Making a Good Bill Bad

The Question is: Why?

By Carolee Adams, President, Eagle Forum of New Jersey

In 2001, former NJ State Assemblyman Scott Garrett (now Congressman R-5) and State Senator Gerald Cardinale (R-39) worked with Eagle Forum of New Jersey, Ridgewood parents, and others to stop nosy, intrusive student surveying of their children without “written, informed, parental consent”. That meant a parent had to, not only be “notified” of such surveys that could be administered to their children, but to be able to review that survey in advance and signify, in writing, with their signature, if they approved or not. It’s as simple as that – akin to a parent giving written consent for a school trip after being satisfactorily advised about the complete details of that trip.

However, over and over again since the 2002-3 legislative session, state legislators have sought to remove “written, informed, parental consent” from the exceptional language used in the 2001 Bill reverting back to only “notification”. “Notification” only used pre-2001 was the reason why “written, informed, parental consent“ was sought! Ridgewood parents claimed they never received “notification”; would never have signed off on such a survey had they been able to review it; and they justifiably sued – twice – and won based upon violations of a student’s rights under the Fourth, Fifth, and even Fourteenth Amendments.

In testimony, among many other factors presented in writing, I reminded Assembly Education committee members of those historic suits, and how costly to local Boards of Education and the State should a parent claim s/he did not receive notification and, consequently, did not grant express written permission. Even though one Assemblyman claimed how he wanted more “proactive” parental involvement, all but one Committee member was, obviously, foolishly satisfied or unconcerned with the sponsors’ assurance of “notification” only.

Further, and not publicly aired, in private conversation with one Republican Assembly member of the committee, an aid commented to me that Municipal Alliances favored the Bill; they needed money for their drug/alcohol abuse programs, etc. When I responded: “Do you mean you would disrespect parental rights and sacrifice a student’s privacy for money,” she and her Assembly member walked away from me prior to a vote of “yes” to approve the Bill and move it out of Committee. Only Assemblyman Scott Rumana voted “No”.

This sociological strip search has now been amended so that it will, supposedly, not be used for marketing or other commercial purposes unrelated to education or include sexual behavior or attitudes. However, the Bill and its amendments, in addition to removing written parental consent, does NOT eliminate: -questions about guns in homes nor questions that, in the past, could actually incriminate a student by his admittance of illegal drug use; -does not account for students’ lying on surveys that a Ridgewood psychiatrist had attested to occurring in the past nor recall a breach of anonymity where teachers were able to decipher who completed the survey; -does not consider how such surveying can lead young, impressionable students to question their own behavior/lack of drug and alcohol use in comparison to others who do.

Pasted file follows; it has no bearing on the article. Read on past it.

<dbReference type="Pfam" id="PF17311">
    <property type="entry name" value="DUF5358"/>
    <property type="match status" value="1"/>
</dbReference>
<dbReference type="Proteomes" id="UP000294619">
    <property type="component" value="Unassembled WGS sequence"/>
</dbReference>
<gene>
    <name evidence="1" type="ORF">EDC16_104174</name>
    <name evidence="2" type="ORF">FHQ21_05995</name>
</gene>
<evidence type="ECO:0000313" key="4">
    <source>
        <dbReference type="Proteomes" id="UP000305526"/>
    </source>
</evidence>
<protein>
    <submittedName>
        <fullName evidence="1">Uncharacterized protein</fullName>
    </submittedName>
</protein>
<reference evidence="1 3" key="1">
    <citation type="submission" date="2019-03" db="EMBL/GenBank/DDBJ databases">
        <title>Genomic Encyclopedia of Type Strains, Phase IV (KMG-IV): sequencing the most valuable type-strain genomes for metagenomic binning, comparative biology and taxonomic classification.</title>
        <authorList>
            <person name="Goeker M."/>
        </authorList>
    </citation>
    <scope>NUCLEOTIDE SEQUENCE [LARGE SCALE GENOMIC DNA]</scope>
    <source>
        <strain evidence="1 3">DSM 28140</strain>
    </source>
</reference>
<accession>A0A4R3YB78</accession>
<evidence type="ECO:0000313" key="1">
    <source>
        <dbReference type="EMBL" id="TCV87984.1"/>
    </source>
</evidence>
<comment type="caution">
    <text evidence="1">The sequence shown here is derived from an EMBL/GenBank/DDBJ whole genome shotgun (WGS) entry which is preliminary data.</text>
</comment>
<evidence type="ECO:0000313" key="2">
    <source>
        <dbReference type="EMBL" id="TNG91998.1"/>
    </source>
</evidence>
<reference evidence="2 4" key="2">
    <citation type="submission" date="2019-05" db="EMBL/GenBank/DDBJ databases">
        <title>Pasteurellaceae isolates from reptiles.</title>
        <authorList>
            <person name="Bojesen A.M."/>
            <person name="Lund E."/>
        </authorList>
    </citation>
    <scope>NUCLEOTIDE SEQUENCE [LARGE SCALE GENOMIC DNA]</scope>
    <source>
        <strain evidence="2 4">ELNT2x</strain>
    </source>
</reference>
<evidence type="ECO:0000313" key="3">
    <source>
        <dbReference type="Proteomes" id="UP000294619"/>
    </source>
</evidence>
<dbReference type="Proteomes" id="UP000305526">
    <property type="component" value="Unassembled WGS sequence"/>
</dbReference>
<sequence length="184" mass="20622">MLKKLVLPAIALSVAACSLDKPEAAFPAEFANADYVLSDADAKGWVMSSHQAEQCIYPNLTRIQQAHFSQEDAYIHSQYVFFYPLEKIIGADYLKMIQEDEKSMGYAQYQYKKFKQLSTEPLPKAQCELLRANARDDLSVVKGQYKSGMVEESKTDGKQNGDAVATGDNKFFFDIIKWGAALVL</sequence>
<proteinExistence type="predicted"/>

In the past, the results of such surveys led to referrals and/or programs such as Columbia University’s Teen Screen, a controversial, so-called “diagnostic psychiatric service”, a/k/a suicide survey, done on children who are then referred to psychiatric treatment or programs within a school setting. The evidence suggests that the objective of the psychiatrists who designed TeenScreen was to place children so selected on psychotropic drugs. Last year, Teen Screen ceased operation following increasing scrutiny about its methods and affiliations. Dr. Marcia Angell, physician, and author, “The Truth About Drug Companies”, is the first woman to serve as editor-in-chief of the New England Journal of Medicine; was honored by Time Magazine as one of America’s most influential Americans; and is currently a Senior Lecturer in the Department of Global Health and Social Medicine at Harvard Medical School. Describing such programs, Dr. Angell stated: “It’s just a way to put more people on prescription drugs.” She said such programs would boost the sale of antidepressants even after the FDA ordered a “black box” label warning that the pills might spur suicidal thoughts or violent actions in minors. Note: New Jersey’s A2421/S454, does not preclude questions about suicide, either.

The bottom line to those who support A2421/S454 is money. The bottom line to those who oppose this legislation is to continue to protect a student’s right to privacy from such a sociological strip search, and ensure parental approval via the original language – not merely “notification” – but “written, informed, parental consent”.

Now is the time to contact your State Assembly representatives and Governor Christie to ask them to oppose A2421/S454.  Governor Christie may have the opportunity to encourage members of his party to vote “No” and, should the Bill come before him if it passes the Assembly, to Veto the legislation in its entirety. A conditional Veto is not acceptable.

Posted: February 17th, 2013 | Author: | Filed under: NJ State Legislature, Parents, Parents Rights | Tags: , , , , , , , , , , | 1 Comment »

One Comment on “Making a Good Bill Bad”

  1. MoreMonmouthMusings » Blog Archive » Sociological Strip Search Bill Is Back Again said at 9:33 am on June 20th, 2013:

    […] ongoing thanks to Carolee Adams, President of the Eagle Forum of New Jersey, for fighting this government intrusion into our personal lives, and for keeping us […]